Tri-State fire officials say it's a challenge to find qualified - Quincy News, Weather, Sports, and Radio

Tri-State fire officials say it's a challenge to find qualified volunteer firefighters

PITTSFIELD, Ill. (WGEM) - Firefighters have to be ready in a minute's notice to save lives and risk their own each day, and in many communities those who put their lives on the line are volunteers.

Fire officials in some rural areas say they are having trouble finding qualified people to take on the call to action.

Ryan Crowder is like many men and women across the Tri-States.  He works full-time and has a wife and kid and it's a lifestyle that keeps him busy.

But what differentiates him from many people is that he can be called away at any minute for his second job as a volunteer firefighter in Pittsfield.

So, why does he add the extra stress to his life?

"It's kind of like a disease, you know?" Crowder said. "Once you get bite with it you love volunteering. You love helping out."

Fire Chief Jason White says finding dedicated people like Crowder  who are willing to put in the time not only to go out on calls but to endure the countless hours of training has become a challenge over the years.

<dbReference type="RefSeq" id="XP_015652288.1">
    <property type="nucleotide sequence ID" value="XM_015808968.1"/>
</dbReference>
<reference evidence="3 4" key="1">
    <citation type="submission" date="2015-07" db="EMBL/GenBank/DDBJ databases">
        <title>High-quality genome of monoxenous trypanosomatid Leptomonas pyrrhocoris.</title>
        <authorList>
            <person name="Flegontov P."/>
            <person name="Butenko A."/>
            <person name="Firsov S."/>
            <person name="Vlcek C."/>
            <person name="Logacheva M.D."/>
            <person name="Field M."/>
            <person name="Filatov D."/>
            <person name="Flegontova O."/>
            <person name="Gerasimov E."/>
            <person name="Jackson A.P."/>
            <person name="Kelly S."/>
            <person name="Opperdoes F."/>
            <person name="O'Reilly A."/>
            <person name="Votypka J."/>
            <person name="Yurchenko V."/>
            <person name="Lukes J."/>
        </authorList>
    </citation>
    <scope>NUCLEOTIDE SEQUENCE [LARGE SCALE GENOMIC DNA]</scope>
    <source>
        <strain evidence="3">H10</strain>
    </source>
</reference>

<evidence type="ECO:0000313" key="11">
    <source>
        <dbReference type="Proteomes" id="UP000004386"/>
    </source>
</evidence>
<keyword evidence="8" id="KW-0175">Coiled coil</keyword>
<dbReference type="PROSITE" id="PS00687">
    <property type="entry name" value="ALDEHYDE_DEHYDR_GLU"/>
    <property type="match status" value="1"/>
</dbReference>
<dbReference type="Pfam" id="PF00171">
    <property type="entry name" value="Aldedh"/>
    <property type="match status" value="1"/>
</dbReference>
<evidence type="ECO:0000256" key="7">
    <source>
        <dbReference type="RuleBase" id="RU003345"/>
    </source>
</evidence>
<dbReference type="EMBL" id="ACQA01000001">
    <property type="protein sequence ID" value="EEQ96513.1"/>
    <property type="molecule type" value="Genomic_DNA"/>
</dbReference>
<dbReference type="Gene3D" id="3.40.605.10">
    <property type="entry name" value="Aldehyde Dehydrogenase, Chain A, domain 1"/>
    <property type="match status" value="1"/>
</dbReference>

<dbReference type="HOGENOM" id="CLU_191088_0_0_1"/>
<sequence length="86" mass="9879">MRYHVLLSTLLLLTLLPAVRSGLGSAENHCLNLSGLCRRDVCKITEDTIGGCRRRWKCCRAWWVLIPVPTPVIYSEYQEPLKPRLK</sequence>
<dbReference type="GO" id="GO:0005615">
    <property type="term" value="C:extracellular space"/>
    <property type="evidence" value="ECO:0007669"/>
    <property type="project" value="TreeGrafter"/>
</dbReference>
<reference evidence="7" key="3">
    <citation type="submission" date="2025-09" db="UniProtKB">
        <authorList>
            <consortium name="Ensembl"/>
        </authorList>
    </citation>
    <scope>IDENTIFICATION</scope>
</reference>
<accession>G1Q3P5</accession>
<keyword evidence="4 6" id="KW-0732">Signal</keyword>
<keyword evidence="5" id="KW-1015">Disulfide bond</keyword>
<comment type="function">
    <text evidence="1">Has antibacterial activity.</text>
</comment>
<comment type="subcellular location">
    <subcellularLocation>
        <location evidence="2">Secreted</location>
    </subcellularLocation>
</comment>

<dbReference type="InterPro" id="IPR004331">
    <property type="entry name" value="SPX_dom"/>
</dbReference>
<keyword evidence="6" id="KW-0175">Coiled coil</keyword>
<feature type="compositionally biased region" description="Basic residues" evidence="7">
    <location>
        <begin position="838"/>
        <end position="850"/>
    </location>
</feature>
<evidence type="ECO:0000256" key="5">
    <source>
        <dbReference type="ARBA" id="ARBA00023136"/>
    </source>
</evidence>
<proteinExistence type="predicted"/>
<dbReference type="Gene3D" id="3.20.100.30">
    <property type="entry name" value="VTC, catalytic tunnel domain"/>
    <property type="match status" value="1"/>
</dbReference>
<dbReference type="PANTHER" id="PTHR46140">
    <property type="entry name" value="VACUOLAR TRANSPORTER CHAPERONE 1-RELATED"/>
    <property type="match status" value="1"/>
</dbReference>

"I've been on the department for almost, it's been eighteen years for me," White said. "It's changed a lot in almost twenty years. To see the guys that come in now and the generation changes. How they approach it and how we approach it and how much firefighting has changed."

And just because they don't get paid doesn't mean they aren't trained.

White says his crew has to pass the same rigorous tests and background checks as paid firefighters. Firefighters today are trained on more than just putting out a house fire.

"High angle rescue, extraction, structural firefighting, exterior attack as well as interior attack, water shuttle," White said. "I mean I could go on and on."   

Crowder is like many firefighters who despite the hard work,  loves what he does.

"To give back to the community that has been so good to me growing up," Crowder said.

White says he has about 28 volunteer firefighters right now, but he could use a few more.

If you are interested in becoming a volunteer firefighter in Pittsfield you are encourage to contact city hall to get more information and begin the training process. 

The process is similar in many towns across the Tri-States.

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